Thursday 31 December 2015

A year in pictures

Well that went quickly. It seems like only yesterday I was composing another Tolstoy-esque epic review of the year. Blogging has been a bit more erratic over the last twelve months, but the therapeutic power of watching and photographing wildlife has rarely been more needed than in 2015 - it proved to be a pretty demanding year professionally, which limited both the energy and opportunity I had for getting out and about. A less than perfect summer rather put the mockers on some butterfly photography I had hoped to spend time on with a new camera and lens acquired in the summer, but fortunately the birds seemed to empathise, and many of the year's best rarities appeared at the weekend enabling me to see and photograph some highly desirable species. Some stats, highlights and favourite photos below.

January highlights
Hen Harrier, Middlbere: a much persecuted breeding species whose plight became a conservation cause célèbre in 2015
Blyth's Pipit, West Yorkshire: a consolation for missing out on the Fraisthorpe Little Bustard
Richard's Pipit, Dorset: a good year for rare pipits, this was my second of 2015
Ticks: 2015 was a remarkably good year for my British list, which started the year on 443 species but broke through the 450 barrier in style to end the year on 452. Many of 2015s rare birds turned up at convenient times or stuck around long enough for me to catch up with them. The best spring for accessible rarities in many years saw me heading to Bryher in April for a Great Blue Heron. The following weekend a Hudsonian Godwit on the Somerset levels was only slightly less rare but much easier to get to, and I was sufficiently quick off the blocks to see it and be back home before anyone had really missed me.

February highlights
Kumlien's Gull, West Sussex: returning to Littlehampton for its second winter in a brief stay - I jammed in on this bird on the way back from seeing my sister in Brighton
Drake Pintail, Suffolk: one of many highlights of a family half-term holiday in East Anglia
Waxwing, Suffolk: another highlight of the East Anglia trip
May was kind to me with a summer plumaged male Red-throated Pipit tempting me up to the Peak District - the furthest I travelled for a new bird this year - a very attractive individual, and worth the effort, despite not matching some of the year's other birds for mega-rarity. If May was kind, June was absurdly generous with a hat-trick of new birds: in reverse order of ease with which they were seen, there was the Bardsey Cretzschmar's Bunting, the Pagham Hudsonian Whimbrel and, at the same site, a Terek Sandpiper, which had become a bit of a bogey bird for me. A series of pelagic trips in August then capped the lot with the once in a lifetime experience of having an exquisite Fea's Petrel circle our boat for four memorable minutes near the Seven Stones lightship.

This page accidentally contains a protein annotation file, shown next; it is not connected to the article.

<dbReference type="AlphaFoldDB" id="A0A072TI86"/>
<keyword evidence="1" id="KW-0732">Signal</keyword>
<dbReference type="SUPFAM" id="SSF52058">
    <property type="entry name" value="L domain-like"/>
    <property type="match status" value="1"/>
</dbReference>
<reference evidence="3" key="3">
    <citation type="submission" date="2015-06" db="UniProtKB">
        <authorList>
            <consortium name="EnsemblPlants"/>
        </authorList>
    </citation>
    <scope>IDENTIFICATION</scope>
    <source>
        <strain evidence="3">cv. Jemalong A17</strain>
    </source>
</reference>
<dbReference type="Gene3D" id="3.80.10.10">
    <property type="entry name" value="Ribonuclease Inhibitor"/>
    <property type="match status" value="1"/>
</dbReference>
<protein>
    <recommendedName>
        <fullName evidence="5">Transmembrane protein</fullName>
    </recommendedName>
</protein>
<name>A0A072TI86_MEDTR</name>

March highlights
Penduline Tit, Devon: one of a long-staying trio at Dart's Farm
Black-necked Grebe, Dorset: one of two at Longham Lakes
Bonaparte's Gull, Dorset: gave me the runaround at first but reappeared at Radipole for an extended stay
After another slightly frustrating October, it looked like the Fea's Petrel might be my last new bird of 2015, but I've been saying for years that November is the new October, and so it seemed when the Chesterfield Crag Martin remained long enough for me to photograph it at the second attempt. The addition of Northern Harrier from the armchair just before Christmas was a nice bonus particularly as it becomes a new species on the Dorset list too. That certainly reduced any urge to dash off to Shetland for a Boxing Day Mourning Dove, a bird I would love to see, but in a location I still have limited appetite for twitching. Mind you, after last year's Bridled Tern on Inner Farne, the Bryher Great Blue Heron and the Bardsey Bunting, my self-imposed 'not twitching islands' rule does seem to have been more honoured in the breach in recent years...

April highlights
Garganey, Dorset: an approachable drake at Longham Lakes
Greater Yellowlegs, Hampshire: a mad dash for this bird proved unnecessary as it stayed for months and is still present on the Isle of Wight
Great Blue Heron, Bryher: 2nd record for Britain
Hudsonian Godwit: probably only the 3rd individual seen in Britain
Dips: happily, a very short entry this year. The only one to speak of was the New Year Little Bustard and even then I didn't go all the way to East Yorkshire, baling out at Calder Park for a consolation Blyth's Pipit when news came through that the Bustard had gone.

May highlights
Red-footed Falcon, Dorset: a female just a short walk from home
Red-throated Pipit, Greater Manchester/Derbyshire
Displaying Gannets were a highlight of a May trip to Bempton, East Yorkshire